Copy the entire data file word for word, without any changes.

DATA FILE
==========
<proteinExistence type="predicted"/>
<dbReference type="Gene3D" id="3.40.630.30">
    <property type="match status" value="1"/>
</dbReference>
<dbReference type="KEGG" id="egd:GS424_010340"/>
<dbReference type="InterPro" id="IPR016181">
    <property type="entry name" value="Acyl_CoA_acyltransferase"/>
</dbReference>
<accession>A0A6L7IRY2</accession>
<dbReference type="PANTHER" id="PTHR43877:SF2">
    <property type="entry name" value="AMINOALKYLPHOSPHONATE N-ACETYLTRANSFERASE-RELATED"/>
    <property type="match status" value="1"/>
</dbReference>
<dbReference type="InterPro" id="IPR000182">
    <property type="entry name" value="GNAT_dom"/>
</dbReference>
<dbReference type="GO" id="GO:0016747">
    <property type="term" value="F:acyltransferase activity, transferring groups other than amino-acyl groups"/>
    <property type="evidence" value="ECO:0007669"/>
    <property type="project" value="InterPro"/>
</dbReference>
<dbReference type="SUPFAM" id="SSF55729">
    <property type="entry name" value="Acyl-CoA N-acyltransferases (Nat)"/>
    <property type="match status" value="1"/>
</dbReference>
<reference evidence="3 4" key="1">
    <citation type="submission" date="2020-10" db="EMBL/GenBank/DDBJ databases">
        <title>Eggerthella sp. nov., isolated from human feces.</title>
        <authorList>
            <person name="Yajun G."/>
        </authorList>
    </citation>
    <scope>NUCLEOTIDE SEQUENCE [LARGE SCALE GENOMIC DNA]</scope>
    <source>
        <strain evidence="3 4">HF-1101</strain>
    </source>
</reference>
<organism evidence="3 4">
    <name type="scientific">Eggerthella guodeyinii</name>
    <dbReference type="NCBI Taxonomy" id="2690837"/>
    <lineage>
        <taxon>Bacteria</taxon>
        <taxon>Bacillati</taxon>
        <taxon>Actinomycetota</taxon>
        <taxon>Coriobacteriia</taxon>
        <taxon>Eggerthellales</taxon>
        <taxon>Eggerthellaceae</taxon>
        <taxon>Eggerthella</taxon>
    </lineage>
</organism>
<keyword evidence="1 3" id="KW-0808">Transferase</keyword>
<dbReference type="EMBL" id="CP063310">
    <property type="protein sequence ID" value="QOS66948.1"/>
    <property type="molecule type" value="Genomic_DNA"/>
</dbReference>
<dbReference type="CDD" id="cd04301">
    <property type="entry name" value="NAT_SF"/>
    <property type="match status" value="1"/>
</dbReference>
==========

<proteinExistence type="predicted"/>
<dbReference type="Gene3D" id="3.40.630.30">
    <property type="match status" value="1"/>
</dbReference>
<dbReference type="KEGG" id="egd:GS424_010340"/>
<dbReference type="InterPro" id="IPR016181">
    <property type="entry name" value="Acyl_CoA_acyltransferase"/>
</dbReference>
<accession>A0A6L7IRY2</accession>
<dbReference type="PANTHER" id="PTHR43877:SF2">
    <property type="entry name" value="AMINOALKYLPHOSPHONATE N-ACETYLTRANSFERASE-RELATED"/>
    <property type="match status" value="1"/>
</dbReference>
<dbReference type="InterPro" id="IPR000182">
    <property type="entry name" value="GNAT_dom"/>
</dbReference>
<dbReference type="GO" id="GO:0016747">
    <property type="term" value="F:acyltransferase activity, transferring groups other than amino-acyl groups"/>
    <property type="evidence" value="ECO:0007669"/>
    <property type="project" value="InterPro"/>
</dbReference>
<dbReference type="SUPFAM" id="SSF55729">
    <property type="entry name" value="Acyl-CoA N-acyltransferases (Nat)"/>
    <property type="match status" value="1"/>
</dbReference>
<reference evidence="3 4" key="1">
    <citation type="submission" date="2020-10" db="EMBL/GenBank/DDBJ databases">
        <title>Eggerthella sp. nov., isolated from human feces.</title>
        <authorList>
            <person name="Yajun G."/>
        </authorList>
    </citation>
    <scope>NUCLEOTIDE SEQUENCE [LARGE SCALE GENOMIC DNA]</scope>
    <source>
        <strain evidence="3 4">HF-1101</strain>
    </source>
</reference>
<organism evidence="3 4">
    <name type="scientific">Eggerthella guodeyinii</name>
    <dbReference type="NCBI Taxonomy" id="2690837"/>
    <lineage>
        <taxon>Bacteria</taxon>
        <taxon>Bacillati</taxon>
        <taxon>Actinomycetota</taxon>
        <taxon>Coriobacteriia</taxon>
        <taxon>Eggerthellales</taxon>
        <taxon>Eggerthellaceae</taxon>
        <taxon>Eggerthella</taxon>
    </lineage>
</organism>
<keyword evidence="1 3" id="KW-0808">Transferase</keyword>
<dbReference type="EMBL" id="CP063310">
    <property type="protein sequence ID" value="QOS66948.1"/>
    <property type="molecule type" value="Genomic_DNA"/>
</dbReference>
<dbReference type="CDD" id="cd04301">
    <property type="entry name" value="NAT_SF"/>
    <property type="match status" value="1"/>
</dbReference>